- Sweet Smell Of Success
- Wild Strawberries
- Throne Of Blood
- Nights Of Cabiria
- Heaven Knows, Mr. Allison
- Mother India
- The Seventh Seal
- 12 Angry Men
- The Cranes Are Flying
The most exciting and vital performance of the year comes from the scrappy Tony Curtis as the reporter with dubious morals in Alexander Mackendrick’s superb The Sweet Smell Of Success.
Federico Fellini had one of the most successful careers of any non-American director in the history of cinema, particularly for one who never made a single film in English. One of the jewels of his oeuvre is Nights Of Cabiria, in which the director gave his wife Giulietta Masina her most plum role as a feisty, optimistic and strangely asexual prostitute whose faith and hope constantly lead to her downfall. Oscar was yet to show much interest in non-English performances (even though the film won the award for Best Foreign-Language film, Fellini’s 2nd of a still-held record of 4), but she was justifiably touted at Cannes with a prize for her work.
Bring Lee J. Cobb back in to do his shouting and screaming and he once again gives a film such an injection of life. Twelve Angry Men features twelve terrific performances, the angriest being Cobb as a juror whose frustrations with his own personal life prevent his being impartial in his judgment of the young man on trial.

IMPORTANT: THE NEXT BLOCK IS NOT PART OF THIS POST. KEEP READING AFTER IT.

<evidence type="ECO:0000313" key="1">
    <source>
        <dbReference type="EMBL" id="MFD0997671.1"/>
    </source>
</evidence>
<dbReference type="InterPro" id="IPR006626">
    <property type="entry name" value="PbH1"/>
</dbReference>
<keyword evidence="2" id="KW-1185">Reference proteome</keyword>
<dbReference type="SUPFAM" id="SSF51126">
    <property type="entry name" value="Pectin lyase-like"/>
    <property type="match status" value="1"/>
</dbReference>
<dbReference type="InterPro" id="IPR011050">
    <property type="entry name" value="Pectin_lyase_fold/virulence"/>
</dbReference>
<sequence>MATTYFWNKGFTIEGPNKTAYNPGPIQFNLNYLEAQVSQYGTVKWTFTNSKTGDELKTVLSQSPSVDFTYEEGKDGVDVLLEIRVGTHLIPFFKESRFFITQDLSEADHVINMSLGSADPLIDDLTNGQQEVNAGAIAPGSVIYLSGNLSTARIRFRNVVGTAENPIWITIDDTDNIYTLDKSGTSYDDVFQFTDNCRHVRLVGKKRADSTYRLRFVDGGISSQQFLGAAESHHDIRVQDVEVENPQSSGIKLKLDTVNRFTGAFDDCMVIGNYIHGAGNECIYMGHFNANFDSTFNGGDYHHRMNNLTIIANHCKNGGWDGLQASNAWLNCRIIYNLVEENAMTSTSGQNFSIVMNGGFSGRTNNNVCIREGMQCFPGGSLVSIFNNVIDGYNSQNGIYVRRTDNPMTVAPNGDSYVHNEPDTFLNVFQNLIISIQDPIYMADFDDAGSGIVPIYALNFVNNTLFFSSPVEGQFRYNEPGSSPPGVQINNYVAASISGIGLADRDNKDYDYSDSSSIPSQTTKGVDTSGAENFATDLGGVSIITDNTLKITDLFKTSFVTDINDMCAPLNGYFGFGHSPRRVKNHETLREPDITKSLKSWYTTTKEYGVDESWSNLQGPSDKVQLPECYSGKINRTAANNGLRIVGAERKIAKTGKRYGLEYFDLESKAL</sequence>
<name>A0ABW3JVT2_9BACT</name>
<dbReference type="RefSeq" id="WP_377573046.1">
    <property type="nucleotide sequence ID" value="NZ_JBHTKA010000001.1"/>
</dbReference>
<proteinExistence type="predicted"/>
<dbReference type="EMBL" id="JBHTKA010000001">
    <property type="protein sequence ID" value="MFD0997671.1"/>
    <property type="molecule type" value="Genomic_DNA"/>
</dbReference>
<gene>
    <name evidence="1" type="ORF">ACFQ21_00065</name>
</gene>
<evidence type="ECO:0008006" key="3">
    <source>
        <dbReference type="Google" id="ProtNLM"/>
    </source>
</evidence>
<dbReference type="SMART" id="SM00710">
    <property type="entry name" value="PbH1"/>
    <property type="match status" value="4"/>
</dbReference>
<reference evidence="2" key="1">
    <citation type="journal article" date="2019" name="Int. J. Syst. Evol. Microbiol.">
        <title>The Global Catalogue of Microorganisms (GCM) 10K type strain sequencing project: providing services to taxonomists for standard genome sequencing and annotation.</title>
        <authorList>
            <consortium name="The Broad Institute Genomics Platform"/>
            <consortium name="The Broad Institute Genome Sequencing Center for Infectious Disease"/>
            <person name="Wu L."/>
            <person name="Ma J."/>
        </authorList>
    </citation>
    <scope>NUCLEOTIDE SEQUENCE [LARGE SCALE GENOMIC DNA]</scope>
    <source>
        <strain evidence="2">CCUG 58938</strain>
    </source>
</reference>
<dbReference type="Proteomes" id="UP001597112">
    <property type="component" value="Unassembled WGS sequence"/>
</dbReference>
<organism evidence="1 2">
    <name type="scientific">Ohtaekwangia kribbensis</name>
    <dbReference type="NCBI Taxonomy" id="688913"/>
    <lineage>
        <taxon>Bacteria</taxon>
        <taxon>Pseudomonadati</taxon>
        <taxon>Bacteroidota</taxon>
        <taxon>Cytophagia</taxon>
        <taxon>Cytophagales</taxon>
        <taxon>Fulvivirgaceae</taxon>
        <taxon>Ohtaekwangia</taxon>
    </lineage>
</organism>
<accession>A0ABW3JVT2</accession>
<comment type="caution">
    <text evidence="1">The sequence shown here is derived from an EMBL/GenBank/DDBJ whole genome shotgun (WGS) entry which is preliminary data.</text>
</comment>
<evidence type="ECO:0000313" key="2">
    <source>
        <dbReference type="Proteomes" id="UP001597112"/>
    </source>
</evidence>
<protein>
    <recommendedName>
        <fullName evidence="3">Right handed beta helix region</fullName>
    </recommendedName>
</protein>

Funny Face is a silly distraction, mainly an excuse to sing Gershwin songs and watch Audrey Hepburn being gorgeous while swishing around in beautiful Givenchy dresses (and, inexplicably, giving her romantically to an aged Fred Astaire). One point of great inspiration, it has, however, is Kay Thompson‘s hilarious turn as the fashion magazine editor who encourages her readers to “Think Pink!” Thompson had quite the varied career as writer (including the “Eloise” stories), singing coach (to Judy Garland, among others) and sometimes actress, and Stanley Donen’s colourfully splashy musical is the best opportunity she had for the last of those talents.
John Huston is probably most famous for tough guy movies like The Maltese Falcon and The Treasure Of The Sierra Madre, but he actually had a highly varied career that included adventures, comedies, a musical (Annie–yikes!) and literary adaptations. Somewhere between gung-ho war movies and female dramas was one of his most intelligent and sensitive films, Heaven Knows, Mr. Allison, about the unlikely romance between a grizzled soldier (Robert Mitchum) and a nun (Deborah Kerr) on a Pacific Island. It’s basically a reworking of African Queen, but it’s better.